Released on August 28, 2015
Homeowners are encouraged to prune their elm trees again to help keep them healthy, as Saskatchewan’s annual ban on elm tree pruning ends August 31.
Pruning elm trees is prohibited from April 1 to August 31 each year to reduce the risk of Dutch elm disease (DED). Elm bark beetles that spread the disease are most active during this period, and fresh cuts can attract them to healthy trees and put the trees at risk.
Regular pruning, when permitted, helps keep elm trees healthy and better able to resist all types of disease, including DED. Removing dead branches makes trees less attractive to elm bark beetles, which live and breed in dead wood. Early fall can be a great time for tree maintenance; the weather is generally more pleasant and predictable than in early spring and, with leaves still on the trees, it’s easier to spot and remove the dead or unhealthy branches.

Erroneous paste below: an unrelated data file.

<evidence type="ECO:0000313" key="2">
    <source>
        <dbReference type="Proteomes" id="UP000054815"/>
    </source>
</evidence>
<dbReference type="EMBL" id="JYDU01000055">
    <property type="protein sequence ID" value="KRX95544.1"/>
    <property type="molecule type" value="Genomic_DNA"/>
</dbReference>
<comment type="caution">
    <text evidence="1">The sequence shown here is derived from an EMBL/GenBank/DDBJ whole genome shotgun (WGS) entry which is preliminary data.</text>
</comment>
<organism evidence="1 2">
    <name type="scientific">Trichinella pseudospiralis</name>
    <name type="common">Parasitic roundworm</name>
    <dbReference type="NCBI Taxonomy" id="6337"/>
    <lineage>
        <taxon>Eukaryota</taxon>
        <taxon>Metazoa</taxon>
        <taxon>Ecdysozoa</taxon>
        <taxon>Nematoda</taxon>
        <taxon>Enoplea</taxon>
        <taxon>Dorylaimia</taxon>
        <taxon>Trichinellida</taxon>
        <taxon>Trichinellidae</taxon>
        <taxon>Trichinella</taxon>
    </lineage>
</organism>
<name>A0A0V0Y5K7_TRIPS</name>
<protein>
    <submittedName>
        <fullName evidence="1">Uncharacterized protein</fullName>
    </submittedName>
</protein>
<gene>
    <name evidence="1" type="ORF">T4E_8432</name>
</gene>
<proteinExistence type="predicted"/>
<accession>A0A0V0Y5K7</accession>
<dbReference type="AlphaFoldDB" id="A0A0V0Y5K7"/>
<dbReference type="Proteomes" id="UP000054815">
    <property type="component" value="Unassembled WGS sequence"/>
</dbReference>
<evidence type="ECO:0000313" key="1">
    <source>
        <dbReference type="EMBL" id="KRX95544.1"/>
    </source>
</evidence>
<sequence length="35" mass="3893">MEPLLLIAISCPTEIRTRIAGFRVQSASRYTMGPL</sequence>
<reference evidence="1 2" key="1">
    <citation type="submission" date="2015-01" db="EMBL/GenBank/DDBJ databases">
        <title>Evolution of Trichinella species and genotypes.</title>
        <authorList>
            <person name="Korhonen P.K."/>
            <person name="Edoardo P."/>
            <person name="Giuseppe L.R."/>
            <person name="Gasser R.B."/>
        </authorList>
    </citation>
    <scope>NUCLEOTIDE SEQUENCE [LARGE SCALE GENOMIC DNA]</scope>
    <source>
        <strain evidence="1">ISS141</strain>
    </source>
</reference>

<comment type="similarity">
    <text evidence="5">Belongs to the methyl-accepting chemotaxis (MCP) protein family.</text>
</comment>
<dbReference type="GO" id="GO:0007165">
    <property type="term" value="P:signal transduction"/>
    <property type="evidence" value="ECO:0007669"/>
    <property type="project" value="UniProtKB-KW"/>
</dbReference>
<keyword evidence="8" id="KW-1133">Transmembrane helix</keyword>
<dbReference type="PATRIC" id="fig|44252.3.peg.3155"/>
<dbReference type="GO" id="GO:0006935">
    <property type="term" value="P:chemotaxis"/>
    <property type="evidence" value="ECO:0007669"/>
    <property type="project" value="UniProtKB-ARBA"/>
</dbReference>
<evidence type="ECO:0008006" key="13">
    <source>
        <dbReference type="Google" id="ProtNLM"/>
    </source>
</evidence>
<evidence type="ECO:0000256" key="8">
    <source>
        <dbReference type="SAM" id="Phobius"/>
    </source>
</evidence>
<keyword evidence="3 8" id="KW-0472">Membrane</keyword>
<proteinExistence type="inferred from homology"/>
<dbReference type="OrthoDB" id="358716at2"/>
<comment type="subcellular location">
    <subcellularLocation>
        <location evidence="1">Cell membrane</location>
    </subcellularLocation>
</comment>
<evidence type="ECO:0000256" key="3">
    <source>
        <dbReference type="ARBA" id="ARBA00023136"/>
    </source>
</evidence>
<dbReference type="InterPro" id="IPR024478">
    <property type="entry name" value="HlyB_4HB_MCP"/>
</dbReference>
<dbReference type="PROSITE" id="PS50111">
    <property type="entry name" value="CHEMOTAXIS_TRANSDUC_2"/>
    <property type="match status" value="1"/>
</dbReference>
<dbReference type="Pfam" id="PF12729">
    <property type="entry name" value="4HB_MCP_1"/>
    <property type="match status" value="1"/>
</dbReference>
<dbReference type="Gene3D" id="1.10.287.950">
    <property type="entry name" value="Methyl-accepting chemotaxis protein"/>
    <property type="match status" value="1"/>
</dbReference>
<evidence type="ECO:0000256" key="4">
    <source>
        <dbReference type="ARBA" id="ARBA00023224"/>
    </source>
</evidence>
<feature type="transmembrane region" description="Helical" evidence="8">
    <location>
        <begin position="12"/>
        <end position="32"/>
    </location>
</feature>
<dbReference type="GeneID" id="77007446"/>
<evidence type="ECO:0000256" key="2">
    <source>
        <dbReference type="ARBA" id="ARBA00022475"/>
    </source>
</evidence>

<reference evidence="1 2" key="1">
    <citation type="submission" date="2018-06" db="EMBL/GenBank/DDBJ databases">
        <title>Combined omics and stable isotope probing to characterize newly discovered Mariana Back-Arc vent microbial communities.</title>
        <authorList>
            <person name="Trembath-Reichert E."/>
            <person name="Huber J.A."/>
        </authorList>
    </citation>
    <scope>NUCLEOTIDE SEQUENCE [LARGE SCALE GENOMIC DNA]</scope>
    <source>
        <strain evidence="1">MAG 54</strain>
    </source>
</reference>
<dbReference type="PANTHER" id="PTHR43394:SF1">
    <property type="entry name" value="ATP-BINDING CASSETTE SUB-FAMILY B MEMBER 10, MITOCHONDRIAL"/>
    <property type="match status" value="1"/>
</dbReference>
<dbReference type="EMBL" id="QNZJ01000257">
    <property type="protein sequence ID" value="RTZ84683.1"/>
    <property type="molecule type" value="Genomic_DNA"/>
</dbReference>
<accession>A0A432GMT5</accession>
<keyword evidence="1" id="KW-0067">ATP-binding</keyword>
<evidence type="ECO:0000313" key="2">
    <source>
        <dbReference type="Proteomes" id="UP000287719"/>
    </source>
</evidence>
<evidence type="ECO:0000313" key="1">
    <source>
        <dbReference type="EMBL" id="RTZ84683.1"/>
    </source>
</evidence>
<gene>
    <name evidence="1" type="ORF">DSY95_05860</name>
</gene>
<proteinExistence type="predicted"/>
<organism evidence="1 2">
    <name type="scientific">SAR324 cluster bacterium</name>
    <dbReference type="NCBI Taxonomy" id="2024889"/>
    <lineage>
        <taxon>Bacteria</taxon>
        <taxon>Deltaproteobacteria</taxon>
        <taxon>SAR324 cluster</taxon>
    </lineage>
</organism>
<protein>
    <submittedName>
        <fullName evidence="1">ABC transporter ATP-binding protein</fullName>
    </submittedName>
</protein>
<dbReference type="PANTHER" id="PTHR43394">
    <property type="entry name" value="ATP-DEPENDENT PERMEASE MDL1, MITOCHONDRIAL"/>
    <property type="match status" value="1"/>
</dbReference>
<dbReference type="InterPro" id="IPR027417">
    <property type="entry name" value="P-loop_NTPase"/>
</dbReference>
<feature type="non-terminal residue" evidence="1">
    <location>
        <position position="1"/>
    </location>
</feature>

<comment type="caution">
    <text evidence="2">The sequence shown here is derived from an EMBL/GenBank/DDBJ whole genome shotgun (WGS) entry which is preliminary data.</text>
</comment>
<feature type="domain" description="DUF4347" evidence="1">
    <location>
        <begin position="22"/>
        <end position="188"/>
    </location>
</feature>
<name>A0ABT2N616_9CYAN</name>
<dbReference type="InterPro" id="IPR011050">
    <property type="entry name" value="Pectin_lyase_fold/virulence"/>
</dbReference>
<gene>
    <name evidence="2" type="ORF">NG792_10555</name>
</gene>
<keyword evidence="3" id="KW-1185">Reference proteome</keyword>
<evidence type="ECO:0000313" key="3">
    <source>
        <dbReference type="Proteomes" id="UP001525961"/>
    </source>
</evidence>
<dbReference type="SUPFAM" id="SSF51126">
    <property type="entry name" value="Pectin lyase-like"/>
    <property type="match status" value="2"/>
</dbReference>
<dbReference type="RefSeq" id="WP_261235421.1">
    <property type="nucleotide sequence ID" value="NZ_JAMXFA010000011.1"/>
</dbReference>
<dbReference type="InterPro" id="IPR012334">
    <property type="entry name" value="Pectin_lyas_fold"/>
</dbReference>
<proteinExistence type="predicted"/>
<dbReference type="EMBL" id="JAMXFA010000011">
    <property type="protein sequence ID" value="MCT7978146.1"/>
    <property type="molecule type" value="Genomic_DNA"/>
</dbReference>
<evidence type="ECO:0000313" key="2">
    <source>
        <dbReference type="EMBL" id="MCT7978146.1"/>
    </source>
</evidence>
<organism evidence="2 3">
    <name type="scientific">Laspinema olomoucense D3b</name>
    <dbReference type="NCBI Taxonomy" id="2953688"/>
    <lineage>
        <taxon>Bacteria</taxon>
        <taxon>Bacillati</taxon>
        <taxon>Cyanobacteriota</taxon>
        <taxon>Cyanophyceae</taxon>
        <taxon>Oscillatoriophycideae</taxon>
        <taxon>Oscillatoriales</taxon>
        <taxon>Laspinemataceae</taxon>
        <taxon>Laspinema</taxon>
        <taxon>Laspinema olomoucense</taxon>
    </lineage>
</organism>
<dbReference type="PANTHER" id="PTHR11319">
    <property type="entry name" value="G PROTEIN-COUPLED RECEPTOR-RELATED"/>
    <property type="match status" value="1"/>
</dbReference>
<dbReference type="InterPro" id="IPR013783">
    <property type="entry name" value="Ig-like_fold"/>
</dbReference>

Correct pruning is important, whether you hire someone or do it yourself. Improper pruning techniques can spread DED and other tree diseases. Under provincial regulations, all commercial pruners of elm trees must complete a recognized training program or be supervised by someone who has.
Transporting or storing elm firewood can spread DED and is illegal. All elm wood should be disposed of promptly by burning or burying it in a location approved by the local municipality.
For more information on proper elm disposal, check with your local municipal authority.
For more information about DED, or if you suspect an elm tree may be infected, call the Ministry of Environment’s general inquiry line at 1-800-567-4224.
For more information, contact: